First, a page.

Benjamin Netanyahu’s D.C. Visit Only to Talk About Iran, Dermer Says
Israeli Prime Minister Benjamin Netanyahu is visiting Washington to speak about Iran and for no other reason, Israel’s ambassador to the United States, Ron Dermer, said in an interview.
“Let me be clear that the prime minister’s visit to Washington is intended for one purpose — to speak about Iran, that openly threatens the survival of the Jewish state,” Dermer told Jeffrey Goldberg of The Atlantic in an email Q & A over the weekend. “The survival of Israel is not a partisan issue. It is an issue for all Americans because those who seek Israel’s destruction also threaten America.”
Dermer is believed to have orchestrated the invitation issued by House Speaker John Boehner (R-Ohio) to address Congress about U.S. Iran policy. The White House found out about the speech, which is scheduled for March 3, three hours before Boehner announced the address on Jan. 21. The address will come exactly two weeks before national elections in Israel.
Dermer told Goldberg that the speaker’s office told him it was “the speaker’s responsibility and normal protocol for the Speaker’s office to notify the Administration of the invitation,” which is why he did not reach out to the White House or Secretary of State John Kerry about the invitation.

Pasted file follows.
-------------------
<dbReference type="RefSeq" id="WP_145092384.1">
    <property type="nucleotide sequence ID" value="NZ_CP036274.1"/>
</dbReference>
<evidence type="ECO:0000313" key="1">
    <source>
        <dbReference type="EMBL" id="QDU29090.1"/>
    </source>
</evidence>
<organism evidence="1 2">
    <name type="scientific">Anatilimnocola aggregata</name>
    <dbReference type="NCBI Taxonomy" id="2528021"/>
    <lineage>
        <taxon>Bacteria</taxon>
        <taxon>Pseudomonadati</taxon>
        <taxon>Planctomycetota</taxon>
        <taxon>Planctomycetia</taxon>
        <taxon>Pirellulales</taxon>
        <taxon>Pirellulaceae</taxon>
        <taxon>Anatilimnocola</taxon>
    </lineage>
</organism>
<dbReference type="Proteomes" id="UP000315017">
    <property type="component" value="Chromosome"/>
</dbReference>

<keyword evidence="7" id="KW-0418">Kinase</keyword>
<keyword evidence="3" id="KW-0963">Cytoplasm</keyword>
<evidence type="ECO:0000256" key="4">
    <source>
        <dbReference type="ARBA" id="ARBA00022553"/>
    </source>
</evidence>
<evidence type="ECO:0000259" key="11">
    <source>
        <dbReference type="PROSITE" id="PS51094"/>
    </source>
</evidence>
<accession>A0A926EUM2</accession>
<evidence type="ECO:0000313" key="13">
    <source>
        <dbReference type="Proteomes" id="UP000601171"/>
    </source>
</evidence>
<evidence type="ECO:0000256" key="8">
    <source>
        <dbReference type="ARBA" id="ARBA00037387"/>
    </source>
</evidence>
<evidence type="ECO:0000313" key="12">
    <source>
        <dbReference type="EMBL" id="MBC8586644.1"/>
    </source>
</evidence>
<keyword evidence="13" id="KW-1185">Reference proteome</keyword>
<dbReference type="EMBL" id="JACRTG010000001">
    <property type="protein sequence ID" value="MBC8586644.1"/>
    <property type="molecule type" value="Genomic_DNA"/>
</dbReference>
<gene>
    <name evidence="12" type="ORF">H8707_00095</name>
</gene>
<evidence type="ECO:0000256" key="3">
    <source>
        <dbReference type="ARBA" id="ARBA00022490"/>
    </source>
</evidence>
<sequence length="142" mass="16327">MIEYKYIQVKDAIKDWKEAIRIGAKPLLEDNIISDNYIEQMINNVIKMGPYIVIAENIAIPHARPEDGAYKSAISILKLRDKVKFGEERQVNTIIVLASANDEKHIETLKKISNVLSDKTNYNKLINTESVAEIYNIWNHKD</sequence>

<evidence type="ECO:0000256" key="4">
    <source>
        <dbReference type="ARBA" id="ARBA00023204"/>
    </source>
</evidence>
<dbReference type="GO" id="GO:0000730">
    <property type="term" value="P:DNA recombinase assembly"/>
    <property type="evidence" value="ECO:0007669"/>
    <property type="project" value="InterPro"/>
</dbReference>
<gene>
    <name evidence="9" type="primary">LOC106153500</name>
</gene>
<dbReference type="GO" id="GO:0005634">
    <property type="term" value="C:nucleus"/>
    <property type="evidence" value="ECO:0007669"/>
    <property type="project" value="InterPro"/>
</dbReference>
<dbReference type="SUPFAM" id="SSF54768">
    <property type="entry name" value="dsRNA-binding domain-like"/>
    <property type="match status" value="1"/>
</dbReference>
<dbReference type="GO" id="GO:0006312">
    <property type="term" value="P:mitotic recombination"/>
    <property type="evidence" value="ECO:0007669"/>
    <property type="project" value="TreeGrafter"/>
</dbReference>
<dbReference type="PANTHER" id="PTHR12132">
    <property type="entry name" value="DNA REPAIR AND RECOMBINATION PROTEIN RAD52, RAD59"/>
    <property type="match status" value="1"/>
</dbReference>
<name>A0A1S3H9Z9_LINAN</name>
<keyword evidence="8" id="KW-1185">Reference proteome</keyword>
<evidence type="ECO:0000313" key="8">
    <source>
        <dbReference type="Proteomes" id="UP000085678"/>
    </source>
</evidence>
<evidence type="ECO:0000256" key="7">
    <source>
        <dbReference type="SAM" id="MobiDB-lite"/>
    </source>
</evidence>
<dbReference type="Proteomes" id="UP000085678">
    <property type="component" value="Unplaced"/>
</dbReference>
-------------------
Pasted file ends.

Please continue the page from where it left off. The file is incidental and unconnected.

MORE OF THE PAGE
The envoy said that “Israel is very concerned” that the deal currently being negotiated by the world powers, known as the P5+1, would not dismantle Iran’s nuclear weapons capability.
Netanyahu and President Barack Obama have disagreed on issues, Dermer told Goldberg, “but the prime minister has never intentionally treated the president disrespectfully — and if that is what some people felt, it certainly was not the prime minister’s intention.” He added that Netanyahu has “a great deal of respect” for the president.
Dermer said that Israel wants to resolve the issue of Iran’s nuclear program “peacefully,” and that it does not seek an armed confrontation with Iran.
“We hope that the P5+1 will only sign a deal that truly resolves the problem and dismantles Iran’s nuclear weapons capability,” he said. “If that were the deal, Israel would be the first country to support it.”